Q: Russia is apparently following a special approach to finding a resolution to Iran's nuclear issue since Putin has been reelected president. Moscow, therefore, is trying to have greater influence on the overall process of nuclear negotiations. Since the latest round of negotiations between Iran and the P5+1 were held in Russia’s capital, Moscow, what is your opinion about role of Putin’s Russia in resolving Iran's nuclear issue?

A: Russia’s policy is a totally professional policy. As a result, it cannot be summarized in just a process of changes and developments. Mr. Putin, of course, has taken a more positive approach to interactions between the two countries [Iran and Russia] and there is no doubt about this. At the same time, however, different voices are sometimes heard in Russia. The position taken by [the Russian foreign minister] Mr. [Sergei] Lavrov and his colleagues at the Russian Foreign Ministry indicate the existence of a balanced policy. However, in the past, we even saw Nikolay Makarov, Chief of the General Staff of the Armed Forces of Russia, claiming that Iran's nuclear issue was comparable in gravity to that of North Korea. This position, in fact, ignored that North Korea has already tested its nuclear bomb and now considers itself a nuclear power. This comparison was carried out at a time that the [Supreme Leader of] Iran [Ayatollah Seyyed Ali Khamenei] has clearly decreed pursuit of nuclear weapons haraam [religiously forbidden] and Iranian officials have frequently announced that the country is only trying to develop nuclear energy for peaceful purposes. Iran seeks a new quality of nuclear disarmament in the region and in the world. Russia sometimes takes a position on important and controversial issues, in line with its soft power capacities, to get over secondary obstacles.

Of course, Mr. Putin reiterated in his inauguration address as the new Russian president that his decision was to seek a step by step, mutual and peaceful solution to Iran's nuclear issue. Mr. Putin also met with his American counterpart, Mr. [Barack] Obama on the sidelines of G-20 meeting to put emphasis on the need for Iran to respect its international obligations. This is a very general statement because Iran, on the other hand, has rejected legal basis of many sanction resolutions and has refused to recognize them as legal. For this reason, Tehran does not consider sanctions resolutions as a basis for the agenda of nuclear talks. On the other hand, Iran still emphasizes on its membership in the nuclear Non-Proliferation Treaty (NPT) and underlines the necessity of preventing proliferation of nuclear weapons. The country is also pursuing negotiations with the P5+1 group on the basis of the NPT. Here, therefore, we are confronting a two-faced problem. On the one hand, when it comes to the issue of international obligations, Iran has continuously and rigorously stressed on its commitment to the NPT. On the other hand, when it comes to obligations emanating from the Security Council’s resolutions against Iran, Tehran has invariably announced that it does not consider those resolutions legally valid and authentic. I think that the Iranian nuclear negotiators have developed a mentality of “mutual transparency and confidence yes, but deprivation and futile talks no.” On the other side of the table, the EU foreign policy chief, Catherine Ashton, who also heads the P5+1 negotiating delegation has simply repeated the same positions that the group took in past sessions and has reiterated the same conditions. Therefore, an agreement to go on with nuclear talks is the best possible outcome of Moscow negotiations. Now, the important issue is the degree of the P5+1’s commitment to engaging in preliminary interaction with Iran.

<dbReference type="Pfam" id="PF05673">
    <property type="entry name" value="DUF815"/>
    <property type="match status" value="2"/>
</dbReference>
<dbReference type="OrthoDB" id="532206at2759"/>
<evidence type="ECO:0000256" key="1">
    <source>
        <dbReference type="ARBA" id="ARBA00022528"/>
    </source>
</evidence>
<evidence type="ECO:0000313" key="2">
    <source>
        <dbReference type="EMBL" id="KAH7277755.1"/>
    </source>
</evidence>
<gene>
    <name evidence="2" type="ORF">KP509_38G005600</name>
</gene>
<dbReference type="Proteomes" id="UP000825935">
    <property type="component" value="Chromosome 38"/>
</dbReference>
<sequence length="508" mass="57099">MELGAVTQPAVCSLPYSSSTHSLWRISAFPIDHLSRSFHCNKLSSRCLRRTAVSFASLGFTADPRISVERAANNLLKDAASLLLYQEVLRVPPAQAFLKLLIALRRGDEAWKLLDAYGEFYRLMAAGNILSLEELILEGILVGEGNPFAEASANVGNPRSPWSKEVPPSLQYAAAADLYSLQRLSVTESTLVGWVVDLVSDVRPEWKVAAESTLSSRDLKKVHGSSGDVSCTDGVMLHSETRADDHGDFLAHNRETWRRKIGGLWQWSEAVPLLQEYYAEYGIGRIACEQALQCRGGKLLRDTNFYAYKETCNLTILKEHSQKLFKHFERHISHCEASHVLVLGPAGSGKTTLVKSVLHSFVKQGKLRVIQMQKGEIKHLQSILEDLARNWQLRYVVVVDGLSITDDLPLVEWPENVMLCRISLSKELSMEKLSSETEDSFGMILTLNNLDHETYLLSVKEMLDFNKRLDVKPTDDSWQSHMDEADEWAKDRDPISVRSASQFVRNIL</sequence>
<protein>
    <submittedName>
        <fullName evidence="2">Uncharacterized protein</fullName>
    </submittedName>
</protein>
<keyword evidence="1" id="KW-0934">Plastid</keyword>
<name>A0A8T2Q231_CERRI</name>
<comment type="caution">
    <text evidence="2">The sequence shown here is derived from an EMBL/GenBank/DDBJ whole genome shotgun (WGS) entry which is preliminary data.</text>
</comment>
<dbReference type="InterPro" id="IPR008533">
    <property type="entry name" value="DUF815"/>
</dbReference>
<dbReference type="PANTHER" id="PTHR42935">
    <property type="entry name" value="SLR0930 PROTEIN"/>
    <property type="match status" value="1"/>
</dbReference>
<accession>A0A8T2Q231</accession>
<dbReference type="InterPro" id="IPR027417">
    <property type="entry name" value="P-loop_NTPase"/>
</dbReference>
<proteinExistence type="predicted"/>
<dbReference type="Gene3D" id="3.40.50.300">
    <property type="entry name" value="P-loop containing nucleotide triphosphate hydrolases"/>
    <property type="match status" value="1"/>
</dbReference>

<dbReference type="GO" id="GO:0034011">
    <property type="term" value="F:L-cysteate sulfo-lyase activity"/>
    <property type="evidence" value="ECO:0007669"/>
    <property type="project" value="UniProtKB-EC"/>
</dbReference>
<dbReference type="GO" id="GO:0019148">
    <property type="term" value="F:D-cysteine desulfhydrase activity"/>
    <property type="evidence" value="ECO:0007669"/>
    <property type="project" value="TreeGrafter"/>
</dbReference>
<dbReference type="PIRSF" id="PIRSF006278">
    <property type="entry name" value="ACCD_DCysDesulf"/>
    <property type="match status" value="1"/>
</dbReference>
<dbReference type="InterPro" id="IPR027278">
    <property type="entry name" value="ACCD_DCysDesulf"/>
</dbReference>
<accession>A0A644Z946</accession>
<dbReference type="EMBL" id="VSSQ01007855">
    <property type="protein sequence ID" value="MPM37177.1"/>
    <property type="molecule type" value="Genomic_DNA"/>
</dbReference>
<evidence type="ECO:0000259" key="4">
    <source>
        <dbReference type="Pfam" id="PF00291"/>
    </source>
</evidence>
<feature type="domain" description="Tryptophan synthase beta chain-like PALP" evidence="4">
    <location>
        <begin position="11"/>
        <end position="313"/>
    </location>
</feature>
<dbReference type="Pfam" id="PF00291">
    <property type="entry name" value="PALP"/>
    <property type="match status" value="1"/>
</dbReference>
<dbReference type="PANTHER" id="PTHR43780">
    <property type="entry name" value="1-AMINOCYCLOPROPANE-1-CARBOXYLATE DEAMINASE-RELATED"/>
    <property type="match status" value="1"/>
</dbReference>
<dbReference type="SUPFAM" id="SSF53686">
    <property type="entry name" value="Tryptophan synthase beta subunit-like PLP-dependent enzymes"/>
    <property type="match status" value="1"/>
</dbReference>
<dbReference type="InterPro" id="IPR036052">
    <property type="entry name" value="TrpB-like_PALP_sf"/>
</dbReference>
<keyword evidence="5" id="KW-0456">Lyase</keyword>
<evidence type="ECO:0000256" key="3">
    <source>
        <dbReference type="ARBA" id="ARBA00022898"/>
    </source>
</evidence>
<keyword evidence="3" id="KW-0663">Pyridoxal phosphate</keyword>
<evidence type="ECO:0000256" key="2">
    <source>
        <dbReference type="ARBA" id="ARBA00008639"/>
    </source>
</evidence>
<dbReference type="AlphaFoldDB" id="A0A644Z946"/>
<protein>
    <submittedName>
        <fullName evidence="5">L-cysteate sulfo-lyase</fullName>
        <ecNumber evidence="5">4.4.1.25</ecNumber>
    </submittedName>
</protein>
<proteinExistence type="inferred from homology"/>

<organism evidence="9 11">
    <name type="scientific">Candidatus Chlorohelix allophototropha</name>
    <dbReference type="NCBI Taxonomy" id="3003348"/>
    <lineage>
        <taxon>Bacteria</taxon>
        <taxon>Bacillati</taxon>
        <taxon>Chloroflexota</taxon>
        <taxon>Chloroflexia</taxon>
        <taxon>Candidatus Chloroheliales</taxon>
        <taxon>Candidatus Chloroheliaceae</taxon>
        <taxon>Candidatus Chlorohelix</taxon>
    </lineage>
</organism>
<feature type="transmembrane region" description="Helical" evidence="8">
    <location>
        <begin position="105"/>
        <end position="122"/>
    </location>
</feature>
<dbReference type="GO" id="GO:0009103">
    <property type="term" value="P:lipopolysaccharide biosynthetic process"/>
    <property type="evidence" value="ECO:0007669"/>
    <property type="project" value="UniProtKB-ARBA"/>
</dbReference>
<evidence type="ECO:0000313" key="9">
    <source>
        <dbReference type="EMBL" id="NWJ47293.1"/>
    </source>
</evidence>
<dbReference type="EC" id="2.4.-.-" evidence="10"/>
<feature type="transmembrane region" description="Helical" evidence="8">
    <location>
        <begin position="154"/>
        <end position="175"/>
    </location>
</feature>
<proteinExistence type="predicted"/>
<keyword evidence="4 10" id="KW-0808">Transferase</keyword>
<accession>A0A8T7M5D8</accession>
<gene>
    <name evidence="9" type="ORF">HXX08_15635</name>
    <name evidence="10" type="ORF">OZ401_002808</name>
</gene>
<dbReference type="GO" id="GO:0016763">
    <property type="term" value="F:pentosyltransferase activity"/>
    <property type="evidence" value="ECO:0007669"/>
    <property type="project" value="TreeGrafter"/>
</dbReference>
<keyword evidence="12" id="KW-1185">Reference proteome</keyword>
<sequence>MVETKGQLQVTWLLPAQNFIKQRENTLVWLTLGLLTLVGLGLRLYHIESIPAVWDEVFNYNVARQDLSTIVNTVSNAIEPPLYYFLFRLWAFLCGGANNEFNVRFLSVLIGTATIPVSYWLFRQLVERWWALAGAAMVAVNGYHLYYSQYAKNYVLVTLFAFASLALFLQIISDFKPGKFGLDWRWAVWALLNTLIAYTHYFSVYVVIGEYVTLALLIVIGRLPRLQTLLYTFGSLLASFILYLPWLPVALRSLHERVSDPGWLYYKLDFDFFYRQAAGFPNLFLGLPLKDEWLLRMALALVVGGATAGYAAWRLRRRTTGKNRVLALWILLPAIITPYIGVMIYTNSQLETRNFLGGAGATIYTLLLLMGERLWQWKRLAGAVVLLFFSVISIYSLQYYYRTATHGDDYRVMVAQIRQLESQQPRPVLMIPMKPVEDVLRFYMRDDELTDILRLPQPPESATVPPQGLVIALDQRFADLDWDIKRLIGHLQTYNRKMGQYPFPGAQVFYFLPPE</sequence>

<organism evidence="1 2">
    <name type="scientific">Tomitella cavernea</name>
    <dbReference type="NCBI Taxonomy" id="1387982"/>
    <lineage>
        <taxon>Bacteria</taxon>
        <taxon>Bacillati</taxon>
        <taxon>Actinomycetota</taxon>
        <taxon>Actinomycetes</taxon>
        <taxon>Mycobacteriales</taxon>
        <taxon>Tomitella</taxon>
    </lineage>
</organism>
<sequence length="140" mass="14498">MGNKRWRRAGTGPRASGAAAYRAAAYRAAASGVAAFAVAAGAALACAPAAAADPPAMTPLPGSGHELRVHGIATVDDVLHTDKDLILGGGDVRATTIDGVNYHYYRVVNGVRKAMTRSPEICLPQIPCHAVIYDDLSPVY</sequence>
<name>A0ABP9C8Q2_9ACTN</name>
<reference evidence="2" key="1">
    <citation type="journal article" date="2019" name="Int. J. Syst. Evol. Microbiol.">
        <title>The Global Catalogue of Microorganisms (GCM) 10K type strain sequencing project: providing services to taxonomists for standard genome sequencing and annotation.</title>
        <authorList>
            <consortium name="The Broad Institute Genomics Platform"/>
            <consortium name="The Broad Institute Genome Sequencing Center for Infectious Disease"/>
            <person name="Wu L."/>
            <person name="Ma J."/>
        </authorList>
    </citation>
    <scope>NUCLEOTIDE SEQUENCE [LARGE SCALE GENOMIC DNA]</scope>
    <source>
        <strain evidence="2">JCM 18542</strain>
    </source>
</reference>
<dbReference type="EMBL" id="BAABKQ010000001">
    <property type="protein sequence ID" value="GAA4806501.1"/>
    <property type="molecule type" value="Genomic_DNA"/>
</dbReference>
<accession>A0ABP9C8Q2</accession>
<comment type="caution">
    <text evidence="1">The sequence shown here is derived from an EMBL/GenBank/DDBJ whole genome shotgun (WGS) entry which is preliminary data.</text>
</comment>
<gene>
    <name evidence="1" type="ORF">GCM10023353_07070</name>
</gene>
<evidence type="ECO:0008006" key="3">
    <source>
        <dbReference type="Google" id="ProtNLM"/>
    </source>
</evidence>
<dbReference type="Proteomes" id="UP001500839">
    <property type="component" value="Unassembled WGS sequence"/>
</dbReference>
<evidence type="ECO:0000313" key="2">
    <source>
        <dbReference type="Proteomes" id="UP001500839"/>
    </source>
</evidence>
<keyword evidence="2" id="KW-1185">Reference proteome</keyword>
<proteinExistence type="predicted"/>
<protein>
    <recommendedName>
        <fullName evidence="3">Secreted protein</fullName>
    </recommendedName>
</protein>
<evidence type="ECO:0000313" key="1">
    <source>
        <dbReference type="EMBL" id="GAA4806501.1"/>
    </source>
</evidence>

Looking back at your question and to sum it up, it seems that given the existing circumstances and conditions as well as the current course of developments, Russia is trying to take a multifaceted approach to Iran's nuclear issue. On the one hand, Russia should fulfill its obligations with regard to building Iran's nuclear power plant in Bushehr, at most, up to the end of 2012. Some analysts, who are concerned about undue prolongation of the construction process at Bushehr plant, actually believe that the power plant has been held hostage in order to be used as a tool to moderate Iran's positions. On the other hand, Russia is firmly opposing the West’s unilateral sanctions against Iran arguing that they are at loggerheads with the contents of the Charter of the United Nations. At the same time, while trying to remain a member of the P5+1 group, Russia is also attempting to come up with new ideas in order to be recognized a powerful country capable of finding solutions to issues of international import. This is why the general direction of Russia’s policies seems to follow a tactical pluralism which is not necessarily addressed to Iran.

Key Words: Moscow Talks, Expert Meetings, Iran-P5+1, Anti-Iran Sanctions, Step by Step Plan, Russia’s Policy, Koleini

Source: Iranian Diplomacy (IRD)
Translated By: Iran Review

More By Mohammad Farhad Koleini:

*Iran's Nuclear Case: West's “Empty Spoon” Policy:

*P5+1 and Opportunities for Francois Hollande:

*Success of Iran-P5+1 Talks Hinges on Realism and Change in Attitude: